Retired 9/11 firefighter visits Janesville to promote foundation

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Nick Crow
July 29, 2015

JANESVILLE—Retired New York City fire Capt. Mike Jezycki responded to the 9/11 terrorist attacks at the World Trade Center as the second tower came down.

Memories from that day are still hard to think about.

Jezycki visited Janesville's Carpet One store, 2413 Milton Ave., on Wednesday to give owner Guy Boomgarden a special plaque containing steel that was recovered from ground zero after the Sept. 11, 2001, attacks.

"For any firefighters, I know it's a heartfelt thing, this piece of steel," Jezycki said. "We spent days and months down there, digging through this and cutting through the steel, so it means a lot to us."

Jezycki was representing the Stephen Siller Tunnel to Towers Foundation program Building for America's Bravest. Carpet One stores and their manufacturing partner, Mohawk, have donated flooring materials and installation to help build "smart homes" for wounded soldiers across the country.

The foundation was created on behalf of Stephen Siller, a New York City firefighter killed on 9/11. His family formed the nonprofit to do good things in Siller's name.

Siller, who was working the night shift in Brooklyn on Sept. 11, was on his way home to golf with his brothers when he heard about the terrorist attacks. He went back to his fire house, but the trucks had already been dispatched. He grabbed his gear and tried to drive into Manhattan, Jezycki said.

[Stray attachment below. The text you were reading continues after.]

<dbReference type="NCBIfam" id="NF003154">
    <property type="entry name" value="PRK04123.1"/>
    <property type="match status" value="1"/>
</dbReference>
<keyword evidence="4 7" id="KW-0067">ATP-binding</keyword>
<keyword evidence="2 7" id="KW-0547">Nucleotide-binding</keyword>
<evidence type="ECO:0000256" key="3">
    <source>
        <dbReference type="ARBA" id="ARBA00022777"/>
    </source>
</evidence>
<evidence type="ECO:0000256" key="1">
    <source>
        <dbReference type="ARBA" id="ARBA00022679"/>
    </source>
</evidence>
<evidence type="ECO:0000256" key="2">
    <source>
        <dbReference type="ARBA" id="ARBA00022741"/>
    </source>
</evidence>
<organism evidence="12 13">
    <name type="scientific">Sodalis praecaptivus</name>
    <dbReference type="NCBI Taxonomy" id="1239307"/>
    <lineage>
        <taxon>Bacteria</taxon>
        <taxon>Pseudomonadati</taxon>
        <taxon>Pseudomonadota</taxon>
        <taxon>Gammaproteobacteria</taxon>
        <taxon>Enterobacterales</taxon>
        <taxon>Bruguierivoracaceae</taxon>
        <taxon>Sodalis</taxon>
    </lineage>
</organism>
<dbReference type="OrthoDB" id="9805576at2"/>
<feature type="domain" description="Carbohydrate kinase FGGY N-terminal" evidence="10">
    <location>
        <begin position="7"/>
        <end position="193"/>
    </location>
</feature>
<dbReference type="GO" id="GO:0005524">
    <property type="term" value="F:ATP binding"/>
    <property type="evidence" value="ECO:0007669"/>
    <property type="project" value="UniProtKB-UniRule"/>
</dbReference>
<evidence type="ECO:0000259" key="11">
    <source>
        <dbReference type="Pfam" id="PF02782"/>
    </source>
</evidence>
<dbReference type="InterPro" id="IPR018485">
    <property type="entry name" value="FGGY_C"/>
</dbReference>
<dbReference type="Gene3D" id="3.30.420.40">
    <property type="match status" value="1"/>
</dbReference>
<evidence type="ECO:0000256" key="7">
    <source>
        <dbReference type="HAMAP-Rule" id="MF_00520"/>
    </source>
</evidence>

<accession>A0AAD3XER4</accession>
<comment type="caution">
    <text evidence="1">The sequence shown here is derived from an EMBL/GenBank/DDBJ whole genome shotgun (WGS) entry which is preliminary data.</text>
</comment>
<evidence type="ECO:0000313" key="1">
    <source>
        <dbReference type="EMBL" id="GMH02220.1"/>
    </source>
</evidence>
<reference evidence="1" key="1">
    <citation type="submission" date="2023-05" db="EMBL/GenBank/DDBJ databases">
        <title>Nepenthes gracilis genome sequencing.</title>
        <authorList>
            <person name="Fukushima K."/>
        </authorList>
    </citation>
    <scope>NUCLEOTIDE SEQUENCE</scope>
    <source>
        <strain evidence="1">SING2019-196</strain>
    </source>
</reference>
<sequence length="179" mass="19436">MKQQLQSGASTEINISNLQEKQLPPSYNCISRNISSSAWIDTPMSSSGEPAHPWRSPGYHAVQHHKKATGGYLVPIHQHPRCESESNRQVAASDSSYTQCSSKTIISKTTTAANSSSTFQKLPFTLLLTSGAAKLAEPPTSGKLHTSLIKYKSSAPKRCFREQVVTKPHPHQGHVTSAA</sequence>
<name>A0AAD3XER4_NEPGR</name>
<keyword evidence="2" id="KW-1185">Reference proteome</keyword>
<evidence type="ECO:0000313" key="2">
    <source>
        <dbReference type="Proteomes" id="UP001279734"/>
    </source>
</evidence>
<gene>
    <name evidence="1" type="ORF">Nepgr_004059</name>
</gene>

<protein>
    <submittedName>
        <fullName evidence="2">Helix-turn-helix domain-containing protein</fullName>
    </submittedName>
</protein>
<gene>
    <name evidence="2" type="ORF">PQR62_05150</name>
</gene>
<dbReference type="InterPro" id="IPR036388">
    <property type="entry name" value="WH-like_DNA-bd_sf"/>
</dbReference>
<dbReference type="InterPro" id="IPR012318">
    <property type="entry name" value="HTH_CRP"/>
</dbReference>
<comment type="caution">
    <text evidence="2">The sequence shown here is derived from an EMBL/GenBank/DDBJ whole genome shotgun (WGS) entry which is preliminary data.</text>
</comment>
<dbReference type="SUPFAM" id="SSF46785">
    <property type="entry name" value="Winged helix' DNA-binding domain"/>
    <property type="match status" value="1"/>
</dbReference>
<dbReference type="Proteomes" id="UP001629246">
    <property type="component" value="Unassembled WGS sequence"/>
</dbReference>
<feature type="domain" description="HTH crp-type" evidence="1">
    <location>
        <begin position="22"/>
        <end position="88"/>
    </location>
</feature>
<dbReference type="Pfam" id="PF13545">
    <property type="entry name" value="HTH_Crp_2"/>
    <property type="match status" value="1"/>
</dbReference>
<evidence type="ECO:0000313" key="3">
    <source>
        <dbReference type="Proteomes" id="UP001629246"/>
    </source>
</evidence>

All bridges and tunnels were closed for security reasons, and traffic was stopped. Siller drove to the Brooklyn-Battery Tunnel, got out of his car and carried 60 pounds of gear through the tunnel into Manhattan to join his fellow firefighters.

He died when the towers collapsed, Jezycki said.

"I was actually off duty like Steve was and rushed in there," he said. "I got there just after the towers came down."

A Tunnel to Towers road race, held in Siller's memory, retraces the firefighter's path to the Twin Towers. The event had 30,000 participants last year, Jezycki said.

His foundation also has funded an orphanage, helped Hurricane Sandy victims, paid the home mortgages for two New York City police officers shot to death last year and helped build smart homes for military personnel who have lost limbs while on active duty.

Smart homes have automated cabinets, doors, lights and bathroom lifts to help wounded soldiers live independently. The foundation has helped with 46 homes, each costing $400,000.

"It helps the soldiers and Marines," Jezycki said. "My son joined the military after 9/11 because he wanted to do something, so it's a subject that's dear to my heart."

"These young kids go over and risk their lives for our country and our freedoms, and I think they are true heroes, every one of them," he said. "To help these guys that gave their lives and limbs, some of them, to help them any way we can is a great cause."

Boomgarden said it was emotional to have Jezycki at his store.

"I think this is a pretty special event for everybody," he said.

"If you think about the thousands of people that were affected and the lives that were lost, it's just an overwhelming thing," he said. "You can't put your head all the way around the whole thing. To have a human being who was part of it here, it has sparked a lot of deep sentiment and emotions for all of us here."

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